Automation (Movie Review)

Automation (Movie Review)

Technology only lasts for so long before it is made obsolete. Nintendo 64 games do not look as hot now as they did in 1999. VHS tapes are grungy and murky compared to DVDs, Blu-Ray, and streaming services. While word processors, let alone computers and laptops, put the typewriters out of common use long ago. That is just how progress works, and it is not something one usually thinks about.

Not until they start putting a face on technology, then suddenly even the most twee and inoffensive pieces of media get a dark edge. Thomas the Tank Engine becomes a dystopia where one must be Really Useful to avoid getting scrapped. While the world of the Mega Man video games becomes a grim, post-apocalypse because one scientist wanted to make his own Astro-Boy homage.

Automation still.

Then there is Automation, which cropped up in select theaters on November 29th, 2019, and is due out on VOD/Blu-ray on December 3rd via Epic Pictures. It was directed, edited, produced and written by Garo Setian (Partners in Crime 1996, The Drifter 2005), with aid from Rolfe Kanesky (Bus Party to Hell 2017) and Matthew L. Schaffer (Rat-Man: The Series) on the latter. It tells the story of AUTO (voiced by Jim Tasker: Took A Bullet 2011), a workplace robot who has found out he is going to be replaced with a new model. To protect himself, he decides to take out each of his human workmates. Can they stop him before it is too late?

The film aims to combine the grittiness of 1987’s Robocop with the comedy of 1999’s Office Space. It certainly did enough to win 14 awards on the festival circuit, including Hollywood Horrorfest’s Best Actress award for Elissa Dowling (We Are Still Here 2015), and Best Supporting Actress for Sadie Katz (The Bill Murray Experience 2017). So, it sounds promising. But will it serve the public trust with a good time? Or should it be taken to a field and given the baseball bat treatment?

Surprisingly, it is technically a Christmas film, not that it plays too much into the theme beyond some chintzy office decorations. The Office Space tone is more apparent, as it starts off with ruthless capitalism! Not only is AUTO up for the chop, but most of the humans he works with are too! The difference is that the boss, Bill (Jeff Rector: Pray Another Day 2003) agonizes a little over the decision rather than giving a shrug.

That is not to say it is some exposé on corporate culture. The film is not aiming to top 2015’s Chappie in drama or looks. It is a B-movie, from AUTO being a man in a cluttered-looking suit, to the Syfy Channel movie-style direction that adds to that cheesy tone. Still, the film works within its limits too. The CGI is sparingly used and looks quite nice when it pops up. It is in the other special effect shots where the dollar-stretching becomes more apparent.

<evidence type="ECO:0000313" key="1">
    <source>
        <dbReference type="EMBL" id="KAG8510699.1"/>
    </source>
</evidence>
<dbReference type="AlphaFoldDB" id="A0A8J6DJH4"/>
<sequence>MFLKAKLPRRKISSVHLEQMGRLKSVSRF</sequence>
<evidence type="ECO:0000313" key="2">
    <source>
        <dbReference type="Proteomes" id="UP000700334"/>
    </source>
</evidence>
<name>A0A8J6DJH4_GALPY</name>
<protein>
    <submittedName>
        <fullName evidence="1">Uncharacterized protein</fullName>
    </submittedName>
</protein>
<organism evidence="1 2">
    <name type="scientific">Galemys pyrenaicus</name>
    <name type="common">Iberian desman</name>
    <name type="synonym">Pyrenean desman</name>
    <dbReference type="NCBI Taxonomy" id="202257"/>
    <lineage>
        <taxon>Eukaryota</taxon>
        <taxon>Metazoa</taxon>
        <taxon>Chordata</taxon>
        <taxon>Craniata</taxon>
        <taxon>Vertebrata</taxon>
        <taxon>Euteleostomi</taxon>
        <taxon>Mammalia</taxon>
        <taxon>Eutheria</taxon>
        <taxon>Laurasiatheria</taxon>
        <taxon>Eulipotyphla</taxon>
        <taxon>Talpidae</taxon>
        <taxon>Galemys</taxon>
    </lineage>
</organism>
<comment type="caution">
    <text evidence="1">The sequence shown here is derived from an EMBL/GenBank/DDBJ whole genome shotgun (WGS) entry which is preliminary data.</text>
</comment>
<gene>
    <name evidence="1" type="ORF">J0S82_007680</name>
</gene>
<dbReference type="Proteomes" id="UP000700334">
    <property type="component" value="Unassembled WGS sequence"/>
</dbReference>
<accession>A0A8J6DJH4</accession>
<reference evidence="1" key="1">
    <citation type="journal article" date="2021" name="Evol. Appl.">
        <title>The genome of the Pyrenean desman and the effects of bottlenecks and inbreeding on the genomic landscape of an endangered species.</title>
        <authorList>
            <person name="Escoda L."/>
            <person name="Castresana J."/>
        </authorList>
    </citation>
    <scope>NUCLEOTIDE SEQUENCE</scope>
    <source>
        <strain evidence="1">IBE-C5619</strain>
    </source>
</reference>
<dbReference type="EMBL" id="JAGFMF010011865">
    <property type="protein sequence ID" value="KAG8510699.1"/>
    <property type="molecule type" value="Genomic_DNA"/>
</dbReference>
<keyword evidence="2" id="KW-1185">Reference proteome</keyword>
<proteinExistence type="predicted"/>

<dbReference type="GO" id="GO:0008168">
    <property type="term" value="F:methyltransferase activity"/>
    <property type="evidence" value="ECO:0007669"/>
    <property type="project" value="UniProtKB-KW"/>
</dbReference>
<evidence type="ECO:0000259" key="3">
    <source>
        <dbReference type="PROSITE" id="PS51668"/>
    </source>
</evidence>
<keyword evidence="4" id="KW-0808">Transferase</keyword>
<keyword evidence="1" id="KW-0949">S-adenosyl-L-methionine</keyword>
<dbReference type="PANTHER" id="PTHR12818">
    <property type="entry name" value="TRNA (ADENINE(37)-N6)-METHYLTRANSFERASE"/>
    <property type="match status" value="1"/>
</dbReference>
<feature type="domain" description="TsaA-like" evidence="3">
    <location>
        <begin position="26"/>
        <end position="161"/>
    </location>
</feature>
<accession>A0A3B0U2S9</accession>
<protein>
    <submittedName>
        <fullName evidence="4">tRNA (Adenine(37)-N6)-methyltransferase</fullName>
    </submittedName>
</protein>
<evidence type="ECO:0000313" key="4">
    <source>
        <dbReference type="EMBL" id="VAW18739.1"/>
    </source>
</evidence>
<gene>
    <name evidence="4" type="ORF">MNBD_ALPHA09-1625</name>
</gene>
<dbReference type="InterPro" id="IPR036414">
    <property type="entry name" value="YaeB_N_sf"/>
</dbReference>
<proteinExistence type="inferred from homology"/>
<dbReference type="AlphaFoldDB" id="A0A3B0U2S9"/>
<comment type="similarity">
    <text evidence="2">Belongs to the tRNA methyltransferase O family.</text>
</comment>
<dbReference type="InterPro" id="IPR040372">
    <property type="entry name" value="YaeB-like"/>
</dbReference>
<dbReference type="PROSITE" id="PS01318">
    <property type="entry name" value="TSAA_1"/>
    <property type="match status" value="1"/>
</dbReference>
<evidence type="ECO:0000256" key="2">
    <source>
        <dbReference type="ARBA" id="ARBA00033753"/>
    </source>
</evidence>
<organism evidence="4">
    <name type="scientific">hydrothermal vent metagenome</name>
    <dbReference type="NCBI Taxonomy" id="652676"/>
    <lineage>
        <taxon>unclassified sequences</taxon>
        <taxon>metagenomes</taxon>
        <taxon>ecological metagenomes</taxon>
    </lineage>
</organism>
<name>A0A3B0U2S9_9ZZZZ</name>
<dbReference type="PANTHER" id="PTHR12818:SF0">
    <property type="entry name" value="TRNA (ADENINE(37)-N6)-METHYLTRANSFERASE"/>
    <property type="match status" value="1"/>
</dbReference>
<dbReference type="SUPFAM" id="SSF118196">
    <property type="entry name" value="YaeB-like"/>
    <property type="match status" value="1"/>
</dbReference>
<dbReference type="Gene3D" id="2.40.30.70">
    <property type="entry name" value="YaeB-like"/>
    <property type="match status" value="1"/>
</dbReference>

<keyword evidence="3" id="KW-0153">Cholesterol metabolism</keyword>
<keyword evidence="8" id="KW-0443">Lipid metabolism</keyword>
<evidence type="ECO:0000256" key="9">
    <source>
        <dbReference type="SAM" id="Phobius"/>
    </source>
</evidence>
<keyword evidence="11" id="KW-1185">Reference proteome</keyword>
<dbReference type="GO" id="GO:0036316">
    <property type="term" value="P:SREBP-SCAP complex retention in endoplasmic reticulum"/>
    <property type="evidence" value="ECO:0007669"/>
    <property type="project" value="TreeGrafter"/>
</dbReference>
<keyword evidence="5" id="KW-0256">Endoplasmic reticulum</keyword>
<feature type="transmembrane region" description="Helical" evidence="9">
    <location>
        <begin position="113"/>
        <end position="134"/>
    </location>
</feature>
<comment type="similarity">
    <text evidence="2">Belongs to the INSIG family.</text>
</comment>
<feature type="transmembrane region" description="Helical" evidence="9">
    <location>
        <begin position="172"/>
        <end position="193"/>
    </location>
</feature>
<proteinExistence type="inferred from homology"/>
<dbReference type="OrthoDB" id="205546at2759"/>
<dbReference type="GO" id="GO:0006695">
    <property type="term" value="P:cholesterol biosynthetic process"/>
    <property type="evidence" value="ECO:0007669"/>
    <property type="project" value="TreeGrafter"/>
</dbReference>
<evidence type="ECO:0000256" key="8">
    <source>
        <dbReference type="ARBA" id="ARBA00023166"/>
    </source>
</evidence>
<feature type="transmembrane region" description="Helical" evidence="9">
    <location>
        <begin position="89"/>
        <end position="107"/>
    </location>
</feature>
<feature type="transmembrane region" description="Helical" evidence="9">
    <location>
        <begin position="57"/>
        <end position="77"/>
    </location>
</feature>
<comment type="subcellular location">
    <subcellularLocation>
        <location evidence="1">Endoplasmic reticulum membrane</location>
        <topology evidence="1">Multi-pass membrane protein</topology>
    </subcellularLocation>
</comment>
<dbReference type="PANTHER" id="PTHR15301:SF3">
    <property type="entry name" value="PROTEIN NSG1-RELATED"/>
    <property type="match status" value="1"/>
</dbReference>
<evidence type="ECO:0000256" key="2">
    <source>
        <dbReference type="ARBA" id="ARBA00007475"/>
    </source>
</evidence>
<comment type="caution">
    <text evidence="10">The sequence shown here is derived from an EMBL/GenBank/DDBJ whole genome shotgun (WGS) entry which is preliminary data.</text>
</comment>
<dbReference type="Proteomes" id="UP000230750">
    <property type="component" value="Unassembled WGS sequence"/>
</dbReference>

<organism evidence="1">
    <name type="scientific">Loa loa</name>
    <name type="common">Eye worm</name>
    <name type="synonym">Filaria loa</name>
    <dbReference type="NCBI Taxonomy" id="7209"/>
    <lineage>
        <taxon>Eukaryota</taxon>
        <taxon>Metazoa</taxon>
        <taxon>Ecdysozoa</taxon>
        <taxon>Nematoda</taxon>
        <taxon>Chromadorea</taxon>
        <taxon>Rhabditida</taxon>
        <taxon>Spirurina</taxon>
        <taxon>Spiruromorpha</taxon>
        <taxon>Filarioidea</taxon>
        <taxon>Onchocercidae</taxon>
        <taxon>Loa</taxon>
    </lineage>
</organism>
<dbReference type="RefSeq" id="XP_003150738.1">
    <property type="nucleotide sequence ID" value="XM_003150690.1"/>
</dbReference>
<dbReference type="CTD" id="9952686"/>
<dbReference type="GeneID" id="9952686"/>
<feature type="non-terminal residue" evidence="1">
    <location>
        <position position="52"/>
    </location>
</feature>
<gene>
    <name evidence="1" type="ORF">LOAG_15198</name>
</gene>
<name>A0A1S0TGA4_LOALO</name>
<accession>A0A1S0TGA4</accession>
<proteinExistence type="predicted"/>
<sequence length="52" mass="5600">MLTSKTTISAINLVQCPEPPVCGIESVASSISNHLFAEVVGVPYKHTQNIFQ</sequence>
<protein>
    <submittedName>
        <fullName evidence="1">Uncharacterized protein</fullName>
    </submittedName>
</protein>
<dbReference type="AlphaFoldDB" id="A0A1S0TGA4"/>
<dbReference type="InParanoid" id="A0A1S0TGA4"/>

Automation still.

Likewise, while AUTO’s design is kind of a mishmash, the suit is rather high-end as far as costumed characters go. The parts are smoothly textured, and there are some nice details here and there. It could have done with a little more drafting on the drawing board to smooth out the clutter, but it would not look out of place in more beloved sci-fi franchises like Doctor Who or Red Dwarf.

While the direction and costume quality are mostly fine and dandy (sort of), what is the film like to watch? Well, it does have some compelling factors. For one, the acting is surprisingly solid. Tasker and Dowling work especially well as the robot and his friend Jenny. They have a few corny scenes one could play robot cliché bingo on, yet the sincerity of their delivery makes them work. Even relatively plot-thin roles- AUTO’s bullies, etc- feel like people than stock characters.

Also, AUTO’s descent into mechanized madness works on a solid arc too. The film gets the audience to feel for him when he is abused and support him in his lighter scenes. Yet the film teases his dark side and hidden history through dreams and visions preceding his choice of action. So, it balances out that sympathy with worry, then gradually tips the scales as more and more things go awry. It comes off as a natural progression.

However, it is still a cheesy film. The drama is too stock and melodramatic to be taken all that seriously. While the comedy is not quite sharp enough to be like Office Space. There are a few funny lines, but otherwise the level is more like Freddy Krueger’s one-liners (like AUTO’s misunderstanding of the term ‘crush’). The latter is fitting, as AUTO’s rampage is more like a slasher villain on the run. Except AUTO does not have the fear factor Michael, Freddy and Jason have.

Automation still.

It makes Automation a jack-of-all-trades in that sense. The film gathers all those elements up, while not being as strong as their singular parts. Yet it manages to hold them together by making the most out of them. The film is not fantastic technically, but it is competently sound, and the familiar plot is told with charm thanks to some strong performances. Dowling and Katz deserved their awards here.

Still, it would be best to catch this on VOD before grabbing it Blu-Ray, just to see if it is to one’s taste. Sci-fi fans might get an extra half-star-worthy kick out of it, but with everyone else in mind, Cryptic Rock gives Automation 3 out of 5 stars.

Epic Pictures

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Day Heath
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Day Heath is a Capricorn who likes long walks on the beach, picnics on the grass, and reviewing films. They have an occasionally updated blog called Thinkin' Thinkin' at about films, history travelling and anything else on their mind. They're willing to offer their two cents, and might even give you change.

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